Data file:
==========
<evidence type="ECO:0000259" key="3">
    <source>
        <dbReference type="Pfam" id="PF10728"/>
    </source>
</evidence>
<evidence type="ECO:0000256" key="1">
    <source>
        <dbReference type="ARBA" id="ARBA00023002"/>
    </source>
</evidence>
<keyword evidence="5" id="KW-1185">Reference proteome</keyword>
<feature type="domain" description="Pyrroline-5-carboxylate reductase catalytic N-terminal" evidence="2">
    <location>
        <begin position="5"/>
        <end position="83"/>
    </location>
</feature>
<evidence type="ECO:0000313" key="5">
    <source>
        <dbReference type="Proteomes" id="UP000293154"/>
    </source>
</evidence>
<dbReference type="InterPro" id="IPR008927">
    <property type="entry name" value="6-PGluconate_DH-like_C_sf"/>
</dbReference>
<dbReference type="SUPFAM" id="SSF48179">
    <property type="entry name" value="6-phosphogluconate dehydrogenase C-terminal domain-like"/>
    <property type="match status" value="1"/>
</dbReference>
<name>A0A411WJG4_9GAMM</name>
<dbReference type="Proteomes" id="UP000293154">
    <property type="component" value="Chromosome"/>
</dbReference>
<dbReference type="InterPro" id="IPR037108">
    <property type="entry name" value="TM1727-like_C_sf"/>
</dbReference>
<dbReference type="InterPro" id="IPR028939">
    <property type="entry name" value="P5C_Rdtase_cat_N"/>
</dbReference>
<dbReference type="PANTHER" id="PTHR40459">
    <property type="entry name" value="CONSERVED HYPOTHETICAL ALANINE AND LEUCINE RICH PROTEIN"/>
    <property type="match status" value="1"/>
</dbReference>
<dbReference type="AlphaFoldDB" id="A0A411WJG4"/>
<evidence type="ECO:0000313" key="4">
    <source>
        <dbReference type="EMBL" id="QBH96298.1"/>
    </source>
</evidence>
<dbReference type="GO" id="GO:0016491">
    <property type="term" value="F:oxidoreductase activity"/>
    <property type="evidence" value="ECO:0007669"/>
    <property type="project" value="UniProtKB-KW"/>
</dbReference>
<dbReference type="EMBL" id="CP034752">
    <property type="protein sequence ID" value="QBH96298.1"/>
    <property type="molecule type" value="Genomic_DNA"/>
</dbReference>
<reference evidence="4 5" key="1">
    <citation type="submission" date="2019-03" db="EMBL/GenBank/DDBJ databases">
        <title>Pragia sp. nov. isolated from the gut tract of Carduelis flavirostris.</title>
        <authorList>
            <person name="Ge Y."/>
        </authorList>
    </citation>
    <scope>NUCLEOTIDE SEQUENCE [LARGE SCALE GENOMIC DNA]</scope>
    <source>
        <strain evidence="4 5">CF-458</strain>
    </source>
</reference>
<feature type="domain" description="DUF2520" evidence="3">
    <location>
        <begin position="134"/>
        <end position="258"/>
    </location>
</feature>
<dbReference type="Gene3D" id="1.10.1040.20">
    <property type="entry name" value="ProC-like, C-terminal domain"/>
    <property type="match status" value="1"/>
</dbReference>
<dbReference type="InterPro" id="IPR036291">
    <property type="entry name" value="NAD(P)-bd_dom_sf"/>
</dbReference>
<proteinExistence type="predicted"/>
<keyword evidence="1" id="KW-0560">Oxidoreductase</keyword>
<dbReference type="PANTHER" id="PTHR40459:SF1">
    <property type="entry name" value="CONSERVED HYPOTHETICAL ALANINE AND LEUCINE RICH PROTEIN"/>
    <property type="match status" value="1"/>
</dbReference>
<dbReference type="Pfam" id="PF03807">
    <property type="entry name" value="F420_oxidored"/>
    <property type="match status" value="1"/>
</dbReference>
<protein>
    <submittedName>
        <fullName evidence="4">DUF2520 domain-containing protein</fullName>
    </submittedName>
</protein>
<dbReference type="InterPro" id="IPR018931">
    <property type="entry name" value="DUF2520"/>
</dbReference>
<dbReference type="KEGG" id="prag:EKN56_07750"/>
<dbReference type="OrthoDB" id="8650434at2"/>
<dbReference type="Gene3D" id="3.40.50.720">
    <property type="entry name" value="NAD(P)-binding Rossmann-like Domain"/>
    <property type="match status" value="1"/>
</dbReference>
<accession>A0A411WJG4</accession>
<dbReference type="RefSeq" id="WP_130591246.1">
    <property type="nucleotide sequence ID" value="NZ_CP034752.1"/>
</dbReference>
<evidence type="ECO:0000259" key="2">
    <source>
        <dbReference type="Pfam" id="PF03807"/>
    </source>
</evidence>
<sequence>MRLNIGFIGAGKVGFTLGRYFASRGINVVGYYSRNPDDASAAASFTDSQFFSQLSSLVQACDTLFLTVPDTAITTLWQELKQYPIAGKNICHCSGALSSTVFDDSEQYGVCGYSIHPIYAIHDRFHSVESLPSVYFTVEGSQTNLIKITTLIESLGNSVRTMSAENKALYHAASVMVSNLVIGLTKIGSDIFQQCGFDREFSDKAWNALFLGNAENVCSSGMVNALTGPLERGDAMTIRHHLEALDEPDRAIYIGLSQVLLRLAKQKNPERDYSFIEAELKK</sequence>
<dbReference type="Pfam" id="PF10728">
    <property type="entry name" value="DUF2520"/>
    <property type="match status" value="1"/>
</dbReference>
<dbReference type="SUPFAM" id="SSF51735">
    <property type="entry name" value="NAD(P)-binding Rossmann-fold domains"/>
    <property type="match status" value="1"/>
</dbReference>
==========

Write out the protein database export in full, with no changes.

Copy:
<evidence type="ECO:0000259" key="3">
    <source>
        <dbReference type="Pfam" id="PF10728"/>
    </source>
</evidence>
<evidence type="ECO:0000256" key="1">
    <source>
        <dbReference type="ARBA" id="ARBA00023002"/>
    </source>
</evidence>
<keyword evidence="5" id="KW-1185">Reference proteome</keyword>
<feature type="domain" description="Pyrroline-5-carboxylate reductase catalytic N-terminal" evidence="2">
    <location>
        <begin position="5"/>
        <end position="83"/>
    </location>
</feature>
<evidence type="ECO:0000313" key="5">
    <source>
        <dbReference type="Proteomes" id="UP000293154"/>
    </source>
</evidence>
<dbReference type="InterPro" id="IPR008927">
    <property type="entry name" value="6-PGluconate_DH-like_C_sf"/>
</dbReference>
<dbReference type="SUPFAM" id="SSF48179">
    <property type="entry name" value="6-phosphogluconate dehydrogenase C-terminal domain-like"/>
    <property type="match status" value="1"/>
</dbReference>
<name>A0A411WJG4_9GAMM</name>
<dbReference type="Proteomes" id="UP000293154">
    <property type="component" value="Chromosome"/>
</dbReference>
<dbReference type="InterPro" id="IPR037108">
    <property type="entry name" value="TM1727-like_C_sf"/>
</dbReference>
<dbReference type="InterPro" id="IPR028939">
    <property type="entry name" value="P5C_Rdtase_cat_N"/>
</dbReference>
<dbReference type="PANTHER" id="PTHR40459">
    <property type="entry name" value="CONSERVED HYPOTHETICAL ALANINE AND LEUCINE RICH PROTEIN"/>
    <property type="match status" value="1"/>
</dbReference>
<dbReference type="AlphaFoldDB" id="A0A411WJG4"/>
<evidence type="ECO:0000313" key="4">
    <source>
        <dbReference type="EMBL" id="QBH96298.1"/>
    </source>
</evidence>
<dbReference type="GO" id="GO:0016491">
    <property type="term" value="F:oxidoreductase activity"/>
    <property type="evidence" value="ECO:0007669"/>
    <property type="project" value="UniProtKB-KW"/>
</dbReference>
<dbReference type="EMBL" id="CP034752">
    <property type="protein sequence ID" value="QBH96298.1"/>
    <property type="molecule type" value="Genomic_DNA"/>
</dbReference>
<reference evidence="4 5" key="1">
    <citation type="submission" date="2019-03" db="EMBL/GenBank/DDBJ databases">
        <title>Pragia sp. nov. isolated from the gut tract of Carduelis flavirostris.</title>
        <authorList>
            <person name="Ge Y."/>
        </authorList>
    </citation>
    <scope>NUCLEOTIDE SEQUENCE [LARGE SCALE GENOMIC DNA]</scope>
    <source>
        <strain evidence="4 5">CF-458</strain>
    </source>
</reference>
<feature type="domain" description="DUF2520" evidence="3">
    <location>
        <begin position="134"/>
        <end position="258"/>
    </location>
</feature>
<dbReference type="Gene3D" id="1.10.1040.20">
    <property type="entry name" value="ProC-like, C-terminal domain"/>
    <property type="match status" value="1"/>
</dbReference>
<dbReference type="InterPro" id="IPR036291">
    <property type="entry name" value="NAD(P)-bd_dom_sf"/>
</dbReference>
<proteinExistence type="predicted"/>
<keyword evidence="1" id="KW-0560">Oxidoreductase</keyword>
<dbReference type="PANTHER" id="PTHR40459:SF1">
    <property type="entry name" value="CONSERVED HYPOTHETICAL ALANINE AND LEUCINE RICH PROTEIN"/>
    <property type="match status" value="1"/>
</dbReference>
<dbReference type="Pfam" id="PF03807">
    <property type="entry name" value="F420_oxidored"/>
    <property type="match status" value="1"/>
</dbReference>
<protein>
    <submittedName>
        <fullName evidence="4">DUF2520 domain-containing protein</fullName>
    </submittedName>
</protein>
<dbReference type="InterPro" id="IPR018931">
    <property type="entry name" value="DUF2520"/>
</dbReference>
<dbReference type="KEGG" id="prag:EKN56_07750"/>
<dbReference type="OrthoDB" id="8650434at2"/>
<dbReference type="Gene3D" id="3.40.50.720">
    <property type="entry name" value="NAD(P)-binding Rossmann-like Domain"/>
    <property type="match status" value="1"/>
</dbReference>
<accession>A0A411WJG4</accession>
<dbReference type="RefSeq" id="WP_130591246.1">
    <property type="nucleotide sequence ID" value="NZ_CP034752.1"/>
</dbReference>
<evidence type="ECO:0000259" key="2">
    <source>
        <dbReference type="Pfam" id="PF03807"/>
    </source>
</evidence>
<sequence>MRLNIGFIGAGKVGFTLGRYFASRGINVVGYYSRNPDDASAAASFTDSQFFSQLSSLVQACDTLFLTVPDTAITTLWQELKQYPIAGKNICHCSGALSSTVFDDSEQYGVCGYSIHPIYAIHDRFHSVESLPSVYFTVEGSQTNLIKITTLIESLGNSVRTMSAENKALYHAASVMVSNLVIGLTKIGSDIFQQCGFDREFSDKAWNALFLGNAENVCSSGMVNALTGPLERGDAMTIRHHLEALDEPDRAIYIGLSQVLLRLAKQKNPERDYSFIEAELKK</sequence>
<dbReference type="Pfam" id="PF10728">
    <property type="entry name" value="DUF2520"/>
    <property type="match status" value="1"/>
</dbReference>
<dbReference type="SUPFAM" id="SSF51735">
    <property type="entry name" value="NAD(P)-binding Rossmann-fold domains"/>
    <property type="match status" value="1"/>
</dbReference>